Patience. Working with the mentally ill can be emotionally challenging. Psychiatric technicians and aides must be able to stay calm in stressful situations.

Physical stamina. Psychiatric technicians and aides must be able to lift, move, and sometimes restrain patients. They must also be able to spend much of their time on their feet.

Licenses, Certifications, and Registrations

Most states do not license psychiatric technicians. California is one of the larger states that does. For those states which license them, technicians usually are required to complete an accredited education program, pass an exam, and pay a fee to be licensed.

Psychiatric aides are not required to be licensed.

The American Association of Psychiatric Technicians offers four levels of certification for psychiatric technicians. The certifications allow technicians to show a high level of professional competency. Requirements vary by certification.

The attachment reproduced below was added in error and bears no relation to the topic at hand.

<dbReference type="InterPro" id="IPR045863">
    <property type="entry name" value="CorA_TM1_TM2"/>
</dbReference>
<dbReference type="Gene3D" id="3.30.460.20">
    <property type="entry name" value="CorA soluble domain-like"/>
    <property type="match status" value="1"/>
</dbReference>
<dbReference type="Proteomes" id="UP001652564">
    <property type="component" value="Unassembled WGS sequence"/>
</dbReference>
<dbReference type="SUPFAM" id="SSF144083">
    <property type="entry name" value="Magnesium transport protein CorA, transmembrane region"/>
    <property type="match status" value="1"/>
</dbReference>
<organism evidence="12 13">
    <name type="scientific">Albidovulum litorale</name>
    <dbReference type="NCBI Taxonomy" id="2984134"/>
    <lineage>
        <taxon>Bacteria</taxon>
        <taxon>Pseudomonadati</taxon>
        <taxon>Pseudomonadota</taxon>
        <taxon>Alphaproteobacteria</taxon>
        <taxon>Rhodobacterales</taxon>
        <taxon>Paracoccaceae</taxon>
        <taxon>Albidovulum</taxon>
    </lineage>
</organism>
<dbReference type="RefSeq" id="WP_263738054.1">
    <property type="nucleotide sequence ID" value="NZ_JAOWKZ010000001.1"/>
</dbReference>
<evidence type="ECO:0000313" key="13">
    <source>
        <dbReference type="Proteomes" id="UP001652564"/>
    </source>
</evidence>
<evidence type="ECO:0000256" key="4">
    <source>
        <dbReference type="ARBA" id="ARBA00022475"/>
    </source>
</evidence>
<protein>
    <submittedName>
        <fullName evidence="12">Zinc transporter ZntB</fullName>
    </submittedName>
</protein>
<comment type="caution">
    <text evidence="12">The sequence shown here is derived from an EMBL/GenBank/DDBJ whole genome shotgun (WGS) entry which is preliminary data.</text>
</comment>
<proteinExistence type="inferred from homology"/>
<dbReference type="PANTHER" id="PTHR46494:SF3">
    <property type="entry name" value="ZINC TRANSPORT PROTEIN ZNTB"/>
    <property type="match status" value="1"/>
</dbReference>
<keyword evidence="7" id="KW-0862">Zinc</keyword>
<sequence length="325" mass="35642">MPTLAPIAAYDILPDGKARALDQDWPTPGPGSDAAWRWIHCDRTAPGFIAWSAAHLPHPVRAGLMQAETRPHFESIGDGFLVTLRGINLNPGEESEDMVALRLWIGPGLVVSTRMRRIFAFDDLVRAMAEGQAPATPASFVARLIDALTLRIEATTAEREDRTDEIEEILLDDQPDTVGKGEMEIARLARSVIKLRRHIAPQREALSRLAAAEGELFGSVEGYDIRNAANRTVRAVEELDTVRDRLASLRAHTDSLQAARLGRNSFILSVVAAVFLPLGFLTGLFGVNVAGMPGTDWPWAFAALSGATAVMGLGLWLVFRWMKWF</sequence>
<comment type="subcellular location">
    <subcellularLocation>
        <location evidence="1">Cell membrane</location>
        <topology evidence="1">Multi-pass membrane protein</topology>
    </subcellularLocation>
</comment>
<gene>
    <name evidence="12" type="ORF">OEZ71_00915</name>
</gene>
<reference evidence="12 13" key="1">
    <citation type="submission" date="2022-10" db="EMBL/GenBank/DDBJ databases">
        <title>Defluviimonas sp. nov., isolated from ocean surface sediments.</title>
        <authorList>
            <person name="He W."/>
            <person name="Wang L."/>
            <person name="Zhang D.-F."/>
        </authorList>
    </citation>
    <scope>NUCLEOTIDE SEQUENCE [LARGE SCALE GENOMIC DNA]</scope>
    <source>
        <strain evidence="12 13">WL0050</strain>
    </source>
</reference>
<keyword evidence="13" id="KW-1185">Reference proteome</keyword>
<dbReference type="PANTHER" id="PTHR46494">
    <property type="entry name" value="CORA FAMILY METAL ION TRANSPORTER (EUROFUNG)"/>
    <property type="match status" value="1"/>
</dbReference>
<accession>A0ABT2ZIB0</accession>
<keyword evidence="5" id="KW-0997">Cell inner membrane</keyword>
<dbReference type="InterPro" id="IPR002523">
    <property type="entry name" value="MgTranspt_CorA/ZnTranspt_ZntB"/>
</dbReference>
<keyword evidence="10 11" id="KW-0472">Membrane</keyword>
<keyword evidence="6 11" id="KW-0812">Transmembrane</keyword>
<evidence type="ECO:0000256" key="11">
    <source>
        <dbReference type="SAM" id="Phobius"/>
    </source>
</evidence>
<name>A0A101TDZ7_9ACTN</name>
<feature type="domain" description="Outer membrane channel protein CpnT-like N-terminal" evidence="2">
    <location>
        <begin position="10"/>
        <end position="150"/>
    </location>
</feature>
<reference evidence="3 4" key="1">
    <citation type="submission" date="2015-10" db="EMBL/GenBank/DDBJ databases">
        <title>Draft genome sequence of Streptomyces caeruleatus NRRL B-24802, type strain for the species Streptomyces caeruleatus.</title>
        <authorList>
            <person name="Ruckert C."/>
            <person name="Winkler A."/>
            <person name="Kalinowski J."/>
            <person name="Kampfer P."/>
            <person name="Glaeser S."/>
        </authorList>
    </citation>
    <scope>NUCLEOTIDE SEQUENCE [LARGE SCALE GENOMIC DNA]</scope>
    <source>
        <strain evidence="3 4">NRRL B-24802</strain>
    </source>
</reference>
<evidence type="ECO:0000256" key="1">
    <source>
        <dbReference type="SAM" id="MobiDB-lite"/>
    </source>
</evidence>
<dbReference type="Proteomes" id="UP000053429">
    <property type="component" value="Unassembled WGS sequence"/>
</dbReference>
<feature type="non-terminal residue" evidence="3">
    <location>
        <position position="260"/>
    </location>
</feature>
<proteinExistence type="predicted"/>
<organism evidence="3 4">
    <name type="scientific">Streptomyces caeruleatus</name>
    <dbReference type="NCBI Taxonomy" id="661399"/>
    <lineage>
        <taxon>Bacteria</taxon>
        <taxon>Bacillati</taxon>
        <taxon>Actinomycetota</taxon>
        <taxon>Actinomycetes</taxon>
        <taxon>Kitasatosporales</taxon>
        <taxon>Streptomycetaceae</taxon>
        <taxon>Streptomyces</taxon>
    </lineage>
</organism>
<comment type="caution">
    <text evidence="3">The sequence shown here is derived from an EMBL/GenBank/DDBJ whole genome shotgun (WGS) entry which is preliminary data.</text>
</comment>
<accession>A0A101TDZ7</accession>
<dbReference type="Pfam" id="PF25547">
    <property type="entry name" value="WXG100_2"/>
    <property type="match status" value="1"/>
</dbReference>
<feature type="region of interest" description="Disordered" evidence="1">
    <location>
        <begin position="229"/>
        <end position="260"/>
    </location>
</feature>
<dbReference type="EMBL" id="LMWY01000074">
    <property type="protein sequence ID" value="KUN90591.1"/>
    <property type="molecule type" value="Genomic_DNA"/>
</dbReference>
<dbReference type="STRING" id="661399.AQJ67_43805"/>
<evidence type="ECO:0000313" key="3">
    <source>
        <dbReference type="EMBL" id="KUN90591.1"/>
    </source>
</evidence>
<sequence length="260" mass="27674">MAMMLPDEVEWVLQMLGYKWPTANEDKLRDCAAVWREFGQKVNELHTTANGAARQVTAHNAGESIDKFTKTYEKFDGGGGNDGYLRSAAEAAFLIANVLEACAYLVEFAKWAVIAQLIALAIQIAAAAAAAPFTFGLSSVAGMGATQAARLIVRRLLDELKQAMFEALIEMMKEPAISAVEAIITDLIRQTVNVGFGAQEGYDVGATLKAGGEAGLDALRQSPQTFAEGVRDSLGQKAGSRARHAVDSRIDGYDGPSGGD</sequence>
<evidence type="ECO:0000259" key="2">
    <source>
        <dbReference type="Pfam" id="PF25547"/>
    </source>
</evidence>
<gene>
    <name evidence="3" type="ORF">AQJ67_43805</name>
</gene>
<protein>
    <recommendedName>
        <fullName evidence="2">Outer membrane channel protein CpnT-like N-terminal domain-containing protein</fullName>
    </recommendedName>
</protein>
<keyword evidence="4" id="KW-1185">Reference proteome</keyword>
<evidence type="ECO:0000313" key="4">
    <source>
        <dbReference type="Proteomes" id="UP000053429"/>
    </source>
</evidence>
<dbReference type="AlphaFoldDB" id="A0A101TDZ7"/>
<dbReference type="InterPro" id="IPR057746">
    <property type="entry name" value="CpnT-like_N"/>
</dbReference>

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Behavioral Technician Demographics

Gender

Female

67.0%

Male

31.0%

Unknown

2.0%
Ethnicity

White

61.7%

Hispanic or Latino

17.1%

Black or African American

10.7%

Asian

7.0%

Unknown

3.5%
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Languages Spoken

Spanish

59.3%

French

8.5%

Mandarin

5.1%

Cantonese

3.4%

Italian

3.4%

Swedish

1.7%

Portuguese

1.7%

Chinese

1.7%

Greek

1.7%

Hebrew

1.7%

Japanese

1.7%

Catalan

1.7%

Tagalog

1.7%

Urdu

1.7%

Arabic

1.7%

Korean

1.7%

Hmong

1.7%
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Behavioral Technician Education

Schools

Missouri State University

10.0%

University of Phoenix

9.0%